Nevertheless, Hillary Clinton has now been duly elected by the people of New York. She must be allowed the freedom to achieve. Her own behavior will determine either her rehabilitation or the perpetuation of her ignominy. (See Richard Poe’s “A Dispatch from Occupied New York” in Front Page magazine for its worrisome survey of the Hillary cult among foggy females.) If she treats the Senate as a platform for divalike demands and fiats, then Hillary deserves what she gets. But if she subordinates herself to public service, she will eventually convert many present opponents.
A reprehensible feature of the late weeks of the campaign was the vicious assault on Ralph Nader by liberal activists and even by the liberal press itself, via editorials in the New York Times and Washington Post. The nagging, hectoring and whining were not to be believed. How dare anyone rebuke so accomplished an exponent of free thought and ask him to fall servilely in line behind the mercenary Democratic establishment?
The notion was preposterous that Naderites “owed” their vote to Al Gore — who in and of himself managed to alienate Bill Bradley-supporting Democrats like me (in just over the past eight months). Nader’s superb speech at his final Nov. 5 “superrally” in Washington, as broadcast by C-Span, reconfirmed my enthusiastic endorsement of his views. He was the only presidential candidate addressing the decline of public transit or making a connection between entrenched budgetary excesses and underfunded public education. He was the only candidate speaking for exploited, non-unionized workers in chain stores and fast-food franchises and the only one who denounced the hypocrisy, injustice and futility of the war on drugs.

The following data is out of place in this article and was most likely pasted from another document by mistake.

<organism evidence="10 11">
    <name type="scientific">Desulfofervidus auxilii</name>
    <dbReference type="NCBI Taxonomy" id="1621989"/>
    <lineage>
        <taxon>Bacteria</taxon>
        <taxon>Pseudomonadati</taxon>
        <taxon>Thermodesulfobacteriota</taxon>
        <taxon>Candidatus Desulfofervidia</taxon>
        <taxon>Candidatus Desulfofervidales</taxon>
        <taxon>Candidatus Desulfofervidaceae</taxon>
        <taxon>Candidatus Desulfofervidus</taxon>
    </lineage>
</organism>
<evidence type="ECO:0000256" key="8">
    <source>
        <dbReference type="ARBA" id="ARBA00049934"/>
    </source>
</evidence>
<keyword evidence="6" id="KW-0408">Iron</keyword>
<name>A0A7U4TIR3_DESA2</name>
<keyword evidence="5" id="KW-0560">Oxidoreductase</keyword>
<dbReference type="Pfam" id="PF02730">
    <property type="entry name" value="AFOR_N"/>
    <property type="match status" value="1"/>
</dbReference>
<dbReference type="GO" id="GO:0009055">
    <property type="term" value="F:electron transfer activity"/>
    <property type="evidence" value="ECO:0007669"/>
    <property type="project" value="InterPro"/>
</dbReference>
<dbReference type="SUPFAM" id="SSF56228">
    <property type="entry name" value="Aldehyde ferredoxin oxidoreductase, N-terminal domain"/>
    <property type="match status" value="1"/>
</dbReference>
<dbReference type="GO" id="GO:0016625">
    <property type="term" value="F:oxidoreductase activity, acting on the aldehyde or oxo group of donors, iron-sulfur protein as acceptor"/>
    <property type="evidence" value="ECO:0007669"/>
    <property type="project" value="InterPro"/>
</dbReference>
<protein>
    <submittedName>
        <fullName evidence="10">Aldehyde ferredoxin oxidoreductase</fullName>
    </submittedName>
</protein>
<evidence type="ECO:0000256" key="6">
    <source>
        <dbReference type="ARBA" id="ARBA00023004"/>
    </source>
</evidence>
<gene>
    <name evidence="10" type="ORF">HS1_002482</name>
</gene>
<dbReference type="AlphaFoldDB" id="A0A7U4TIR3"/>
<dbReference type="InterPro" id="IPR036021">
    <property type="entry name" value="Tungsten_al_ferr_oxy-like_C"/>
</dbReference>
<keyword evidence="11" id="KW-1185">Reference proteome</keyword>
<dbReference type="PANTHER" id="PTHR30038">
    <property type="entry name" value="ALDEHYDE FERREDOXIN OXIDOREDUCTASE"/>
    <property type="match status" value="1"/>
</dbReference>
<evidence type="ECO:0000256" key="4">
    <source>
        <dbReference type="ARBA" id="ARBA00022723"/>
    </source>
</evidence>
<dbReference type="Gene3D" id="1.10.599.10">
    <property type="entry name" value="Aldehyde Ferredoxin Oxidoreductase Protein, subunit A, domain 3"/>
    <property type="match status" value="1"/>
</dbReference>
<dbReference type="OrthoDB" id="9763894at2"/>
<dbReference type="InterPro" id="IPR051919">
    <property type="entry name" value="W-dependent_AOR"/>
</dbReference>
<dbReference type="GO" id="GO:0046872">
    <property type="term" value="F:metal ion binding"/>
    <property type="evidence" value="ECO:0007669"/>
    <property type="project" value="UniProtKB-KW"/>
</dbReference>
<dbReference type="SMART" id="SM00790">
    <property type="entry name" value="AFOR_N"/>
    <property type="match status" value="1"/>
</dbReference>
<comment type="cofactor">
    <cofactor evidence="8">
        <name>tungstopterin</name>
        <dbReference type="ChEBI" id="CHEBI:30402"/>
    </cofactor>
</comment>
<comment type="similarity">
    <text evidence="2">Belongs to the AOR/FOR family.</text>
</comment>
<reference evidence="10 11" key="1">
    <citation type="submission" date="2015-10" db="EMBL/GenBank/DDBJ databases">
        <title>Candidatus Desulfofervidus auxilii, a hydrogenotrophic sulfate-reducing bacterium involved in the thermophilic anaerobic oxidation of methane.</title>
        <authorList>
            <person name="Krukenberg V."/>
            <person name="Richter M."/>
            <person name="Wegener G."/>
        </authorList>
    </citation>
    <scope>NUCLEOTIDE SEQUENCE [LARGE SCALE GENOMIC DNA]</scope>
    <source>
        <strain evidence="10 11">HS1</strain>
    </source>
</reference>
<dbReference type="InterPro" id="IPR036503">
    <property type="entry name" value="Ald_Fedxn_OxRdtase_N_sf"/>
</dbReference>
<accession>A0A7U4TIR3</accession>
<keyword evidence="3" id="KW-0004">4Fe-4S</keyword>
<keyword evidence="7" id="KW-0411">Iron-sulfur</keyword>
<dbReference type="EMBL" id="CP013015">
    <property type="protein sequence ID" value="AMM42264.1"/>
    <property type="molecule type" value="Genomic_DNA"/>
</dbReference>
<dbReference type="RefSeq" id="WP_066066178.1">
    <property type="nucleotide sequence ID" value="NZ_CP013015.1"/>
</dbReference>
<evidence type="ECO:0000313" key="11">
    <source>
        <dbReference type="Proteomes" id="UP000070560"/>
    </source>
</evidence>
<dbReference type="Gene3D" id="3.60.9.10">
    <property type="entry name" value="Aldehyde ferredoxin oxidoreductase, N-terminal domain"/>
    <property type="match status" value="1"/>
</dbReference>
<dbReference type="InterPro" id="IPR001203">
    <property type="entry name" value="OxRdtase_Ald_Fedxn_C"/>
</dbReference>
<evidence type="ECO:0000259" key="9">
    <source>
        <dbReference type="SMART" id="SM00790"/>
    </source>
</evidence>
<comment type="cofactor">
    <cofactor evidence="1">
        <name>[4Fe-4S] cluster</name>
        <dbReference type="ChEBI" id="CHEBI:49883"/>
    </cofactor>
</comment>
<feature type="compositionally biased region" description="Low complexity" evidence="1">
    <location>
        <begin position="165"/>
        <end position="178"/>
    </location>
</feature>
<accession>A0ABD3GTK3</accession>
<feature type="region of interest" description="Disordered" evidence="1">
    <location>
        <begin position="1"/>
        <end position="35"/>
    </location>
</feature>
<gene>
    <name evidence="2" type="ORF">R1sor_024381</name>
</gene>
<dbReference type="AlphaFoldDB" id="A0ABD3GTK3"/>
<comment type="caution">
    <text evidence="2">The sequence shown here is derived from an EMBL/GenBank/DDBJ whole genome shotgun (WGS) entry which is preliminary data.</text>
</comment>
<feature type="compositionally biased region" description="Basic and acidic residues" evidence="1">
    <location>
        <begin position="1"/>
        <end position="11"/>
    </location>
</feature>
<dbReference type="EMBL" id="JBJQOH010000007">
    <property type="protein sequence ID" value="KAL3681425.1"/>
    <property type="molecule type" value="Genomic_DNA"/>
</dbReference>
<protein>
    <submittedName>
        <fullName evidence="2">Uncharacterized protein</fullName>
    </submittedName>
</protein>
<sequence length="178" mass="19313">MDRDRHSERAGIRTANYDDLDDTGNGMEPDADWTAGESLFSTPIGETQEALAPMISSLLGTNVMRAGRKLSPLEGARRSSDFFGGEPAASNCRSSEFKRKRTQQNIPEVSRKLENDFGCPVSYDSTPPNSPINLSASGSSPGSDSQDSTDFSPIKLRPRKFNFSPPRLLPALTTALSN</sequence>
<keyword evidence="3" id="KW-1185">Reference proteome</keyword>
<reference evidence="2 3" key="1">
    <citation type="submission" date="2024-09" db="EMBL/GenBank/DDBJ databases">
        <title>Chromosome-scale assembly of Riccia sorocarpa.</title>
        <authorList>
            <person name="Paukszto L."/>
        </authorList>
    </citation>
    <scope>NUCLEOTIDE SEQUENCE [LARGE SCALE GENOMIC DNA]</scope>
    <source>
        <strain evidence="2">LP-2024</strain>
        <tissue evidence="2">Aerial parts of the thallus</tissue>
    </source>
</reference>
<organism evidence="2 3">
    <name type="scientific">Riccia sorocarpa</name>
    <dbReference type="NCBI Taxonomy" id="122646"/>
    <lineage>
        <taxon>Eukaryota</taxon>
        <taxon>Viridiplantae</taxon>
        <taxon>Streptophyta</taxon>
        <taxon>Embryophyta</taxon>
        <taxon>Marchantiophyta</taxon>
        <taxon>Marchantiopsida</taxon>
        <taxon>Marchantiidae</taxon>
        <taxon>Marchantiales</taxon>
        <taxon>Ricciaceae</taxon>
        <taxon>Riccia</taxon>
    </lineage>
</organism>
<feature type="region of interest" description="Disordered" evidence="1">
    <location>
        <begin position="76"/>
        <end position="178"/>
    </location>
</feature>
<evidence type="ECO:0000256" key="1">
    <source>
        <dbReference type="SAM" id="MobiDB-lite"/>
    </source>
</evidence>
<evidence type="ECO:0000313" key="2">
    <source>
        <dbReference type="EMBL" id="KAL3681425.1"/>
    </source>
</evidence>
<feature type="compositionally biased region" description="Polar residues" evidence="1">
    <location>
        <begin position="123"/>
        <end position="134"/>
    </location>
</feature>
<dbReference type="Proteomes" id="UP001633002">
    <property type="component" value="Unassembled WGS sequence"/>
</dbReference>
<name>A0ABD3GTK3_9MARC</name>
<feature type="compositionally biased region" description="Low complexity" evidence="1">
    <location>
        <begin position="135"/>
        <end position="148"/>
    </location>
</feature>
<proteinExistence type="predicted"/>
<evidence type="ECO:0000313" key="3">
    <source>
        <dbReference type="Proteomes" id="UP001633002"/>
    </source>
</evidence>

The political news has been so exhausting and nationally embarrassing this past week that popular culture seems overwhelmed. But my pop contribution for this column would be Turner Classic Movies’ recent broadcast of a superbly restored print of “Let Us Be Gay,” an obscure 1930 film starring Norma Shearer as a nice gal feigning madcap socialite. Marie Dressler, a longtime favorite of mine, is wonderful as a grumpy dowager with a bracingly snappish style.
Shearer, the saccharine heroine of the 1939 camp classic “The Women,” has never interested me in the least, so the piquantly named “Let Us Be Gay” was a revelation. In her free body language, sharp intelligence and facial mobility, she seems as absolutely contemporary as Ashley Judd or Gillian Anderson. Born in Montreal, Shearer was the sister of pioneering sound technician Douglas Shearer and the wife of MGM’s brilliant producer, Irving Thalberg. After Thalberg’s tragically early death in 1936, her career languished, and she left Hollywood in the early 1940s — a truncation that was a great loss to film.
There were two amazing football finales since my last column. First was Notre Dame’s first-ever overtime victory in its Oct. 28 game against Air Force. Freshman quarterback sensation Matt LoVecchio made a fake option right on the 9-yard line and then whirled to pitch the ball back to split end Joey Getherall, who raced around the left end and did a flying dive across the line for the winning score. The telepathic precision and graceful, forceful execution of that surprise play put me into one of my blissed-out “Men are wonderful!” moods.